Isolation is not new to me. In fact, it’s been a predominant feature in my life due to having an autoimmune illness. Now that we are all required to self-isolate I feel I’ve been preparing for this most of my life. It’s a hard way to live physically forced to be distanced from others, especially loved ones. The first time I had to isolate myself was when I needed surgery to remove part of my small bowel. I also needed to put on weight to survive post-surgery. My gastronomic specialist, who was also my surgeon, took drastic measures to make sure I isolated.
At the time I was young and working in a job I really liked. I was also happily partying hard after breaking up from a bad relationship (my first, which is mentioned in my novella). Except for my illness, I was loving life. My body was crashing physically due to my illness but I needed to work to pay bills so I used uppers to keep my body going. On my last visit to my specialist I told him all this. His response was that I needed to take my health seriously and to make it my first priority. He didn’t want to hospitalise me as he felt hospitals were buildings full of sick and diseased people, so not an optimum place for someone with a compromised immune system. He knew I had access to family support and said I needed to move back in with my parents to convalesce and prepare my body for surgery.
Surgery wasn’t going to cure me as I knew there is no cure for Crohn’s disease. Surgery was a way to help control the illness but wasn’t always a guarantee that it would do so. I was sick of being sick and I wasn’t prepared to give up my lifestyle. I decided death was a preferred option as continuing my life in pain was what I feared most. I stopped going to see him and continued my life as before.
Eventually, even the uppers weren’t helping to keep me going. My illness became so bad that I had to stop work and decided to wait for death, hoping it would come quickly. Unbeknown to me my specialist decided to persevere with extending my life without my permission. Whilst I’m vomiting in a bucket placed next to my bed, for I had become too weak to make constant trips to the bathroom, my bed covers were suddenly ripped off from atop my body and, to my utter surprise, my mother stood at the end of my bed in a furious stance with her hands on her hips.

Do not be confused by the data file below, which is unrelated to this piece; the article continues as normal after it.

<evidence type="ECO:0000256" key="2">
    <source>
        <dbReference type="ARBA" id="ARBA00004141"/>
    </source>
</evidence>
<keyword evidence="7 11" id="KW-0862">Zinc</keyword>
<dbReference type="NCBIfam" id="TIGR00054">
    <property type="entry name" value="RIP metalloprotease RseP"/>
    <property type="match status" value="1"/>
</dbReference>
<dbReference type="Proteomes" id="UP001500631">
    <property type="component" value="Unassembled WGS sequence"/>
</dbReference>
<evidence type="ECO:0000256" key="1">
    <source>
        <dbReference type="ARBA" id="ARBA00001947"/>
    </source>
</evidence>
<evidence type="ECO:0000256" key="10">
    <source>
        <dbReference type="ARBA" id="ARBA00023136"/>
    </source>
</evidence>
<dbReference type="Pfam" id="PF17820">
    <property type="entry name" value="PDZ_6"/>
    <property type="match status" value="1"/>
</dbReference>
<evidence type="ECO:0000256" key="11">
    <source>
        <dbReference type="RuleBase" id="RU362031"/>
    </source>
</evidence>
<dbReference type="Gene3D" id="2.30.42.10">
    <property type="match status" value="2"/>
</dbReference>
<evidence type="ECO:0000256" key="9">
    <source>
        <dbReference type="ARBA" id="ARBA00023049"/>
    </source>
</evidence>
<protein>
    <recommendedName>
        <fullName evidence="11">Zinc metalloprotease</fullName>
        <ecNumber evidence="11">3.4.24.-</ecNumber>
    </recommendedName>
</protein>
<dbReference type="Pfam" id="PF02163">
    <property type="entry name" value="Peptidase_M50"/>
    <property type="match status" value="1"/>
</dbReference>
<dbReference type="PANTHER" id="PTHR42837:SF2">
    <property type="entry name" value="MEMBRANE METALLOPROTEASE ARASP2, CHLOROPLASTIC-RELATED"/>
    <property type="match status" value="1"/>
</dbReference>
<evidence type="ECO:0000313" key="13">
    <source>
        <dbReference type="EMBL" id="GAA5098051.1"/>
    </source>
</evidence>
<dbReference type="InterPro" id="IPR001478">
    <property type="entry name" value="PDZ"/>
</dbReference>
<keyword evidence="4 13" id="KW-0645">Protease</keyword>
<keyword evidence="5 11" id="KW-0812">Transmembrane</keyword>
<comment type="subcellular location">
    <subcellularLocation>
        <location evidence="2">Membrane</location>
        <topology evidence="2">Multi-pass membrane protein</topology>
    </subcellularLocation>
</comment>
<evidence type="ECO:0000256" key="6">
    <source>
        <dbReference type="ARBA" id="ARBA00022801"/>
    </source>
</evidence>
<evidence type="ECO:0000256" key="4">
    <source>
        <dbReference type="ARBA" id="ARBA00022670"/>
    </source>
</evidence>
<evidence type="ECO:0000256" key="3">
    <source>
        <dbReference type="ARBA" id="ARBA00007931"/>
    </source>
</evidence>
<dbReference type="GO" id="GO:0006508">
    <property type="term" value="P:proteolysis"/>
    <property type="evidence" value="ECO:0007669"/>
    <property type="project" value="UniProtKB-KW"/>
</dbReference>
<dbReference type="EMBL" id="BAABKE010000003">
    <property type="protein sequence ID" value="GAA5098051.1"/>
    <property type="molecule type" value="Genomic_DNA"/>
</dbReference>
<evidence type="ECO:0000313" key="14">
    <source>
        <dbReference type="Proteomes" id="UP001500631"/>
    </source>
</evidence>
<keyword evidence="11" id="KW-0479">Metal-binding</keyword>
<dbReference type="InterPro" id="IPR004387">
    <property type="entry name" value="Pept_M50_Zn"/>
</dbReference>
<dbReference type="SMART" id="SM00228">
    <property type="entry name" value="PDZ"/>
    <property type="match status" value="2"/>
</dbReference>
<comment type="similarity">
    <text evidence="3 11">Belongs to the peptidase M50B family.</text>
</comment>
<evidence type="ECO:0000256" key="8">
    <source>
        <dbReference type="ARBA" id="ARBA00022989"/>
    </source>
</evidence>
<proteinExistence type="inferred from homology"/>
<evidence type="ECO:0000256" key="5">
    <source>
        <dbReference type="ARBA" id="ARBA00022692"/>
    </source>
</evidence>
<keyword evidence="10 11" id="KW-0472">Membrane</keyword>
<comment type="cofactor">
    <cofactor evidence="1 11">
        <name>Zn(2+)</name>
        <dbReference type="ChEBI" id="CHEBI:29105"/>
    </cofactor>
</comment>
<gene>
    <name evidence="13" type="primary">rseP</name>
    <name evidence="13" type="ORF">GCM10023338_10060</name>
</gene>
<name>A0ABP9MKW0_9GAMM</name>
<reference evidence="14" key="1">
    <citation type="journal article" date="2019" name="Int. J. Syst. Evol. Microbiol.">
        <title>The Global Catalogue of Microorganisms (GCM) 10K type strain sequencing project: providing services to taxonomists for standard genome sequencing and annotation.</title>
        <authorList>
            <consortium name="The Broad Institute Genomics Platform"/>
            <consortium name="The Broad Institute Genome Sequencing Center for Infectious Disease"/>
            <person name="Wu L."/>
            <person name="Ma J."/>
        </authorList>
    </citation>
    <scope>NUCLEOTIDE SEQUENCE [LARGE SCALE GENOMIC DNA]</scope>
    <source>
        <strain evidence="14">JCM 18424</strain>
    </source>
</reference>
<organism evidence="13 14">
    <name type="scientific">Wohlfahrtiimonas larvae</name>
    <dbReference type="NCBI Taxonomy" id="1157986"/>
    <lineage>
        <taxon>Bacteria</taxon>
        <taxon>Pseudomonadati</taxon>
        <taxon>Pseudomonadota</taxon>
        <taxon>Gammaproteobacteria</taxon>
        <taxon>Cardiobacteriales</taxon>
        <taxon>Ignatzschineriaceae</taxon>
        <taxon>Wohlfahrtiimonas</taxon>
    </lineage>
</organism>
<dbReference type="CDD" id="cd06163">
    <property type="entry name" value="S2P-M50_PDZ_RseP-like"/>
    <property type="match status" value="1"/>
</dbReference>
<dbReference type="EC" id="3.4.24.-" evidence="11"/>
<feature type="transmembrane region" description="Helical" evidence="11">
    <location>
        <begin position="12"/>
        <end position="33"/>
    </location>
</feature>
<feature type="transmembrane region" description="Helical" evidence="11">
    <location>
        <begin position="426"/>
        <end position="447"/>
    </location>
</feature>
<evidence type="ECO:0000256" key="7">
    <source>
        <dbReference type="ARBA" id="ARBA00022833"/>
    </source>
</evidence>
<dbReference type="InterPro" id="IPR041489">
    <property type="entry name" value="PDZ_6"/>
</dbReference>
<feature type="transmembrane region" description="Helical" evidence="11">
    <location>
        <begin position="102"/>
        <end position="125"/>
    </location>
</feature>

“So, your majesty” this from my mother “your doctor called me and told me how sick you are but obviously you think you know better. Get out of bed now. You’re coming home with me”. My mind exploded into “my doctor did what? He did what! How dare he go against patient confidentiality! To say I was furious with him was an understatement. My father and uncle appeared, grabbing my belongings and proceeded to fill up the back of my uncle’s utility truck parked outside. I was bundled into another car with my mother and off we went. I was too weak to object but I felt some relief thinking of things I could do to my specialist for being such a traitor.
At first, I wanted to get to him ASAP to kill him but I calmed down enough to make an appointment first so that I would be sure to have access to him. Finally, my appointment time came and I stormed into his office ready to blast his arse for such unprofessional behaviour. Before I could open my mouth he put his arms up as a gesture of surrender and proceeded to tell me, “99 percent of my patients aren’t as sick as they think they are. The other 1 percent are really ill and you’re in that 1 percent. You know me, I’m not one that’s that keen on people but I like you and I’m losing you. I don’t want to lose you and I need your help in that. I’m sorry but your situation isn’t just about you and your illness doesn’t only involve you.” We talked some more and I came to realise that pep talk was what I needed to get my priorities right.
It was hard to adjust to isolation. I had to cut off from everyone and though I explained why many didn’t understand. My body was too weak to do anything other than mostly sleep. I could no longer socialise at all. Eventually, I lost contact with most of my friends as their life continued without me. I grieved for who I once was but my body wasn’t giving me a choice to live any other way. It took me a while to accept my new life and as bad as my illness was my specialist was right, l was lucky to have had support and somewhere to go. Most importantly I had people in my life that really cared for me and my life (or death) choices affected them too. I needed to understand and accept that.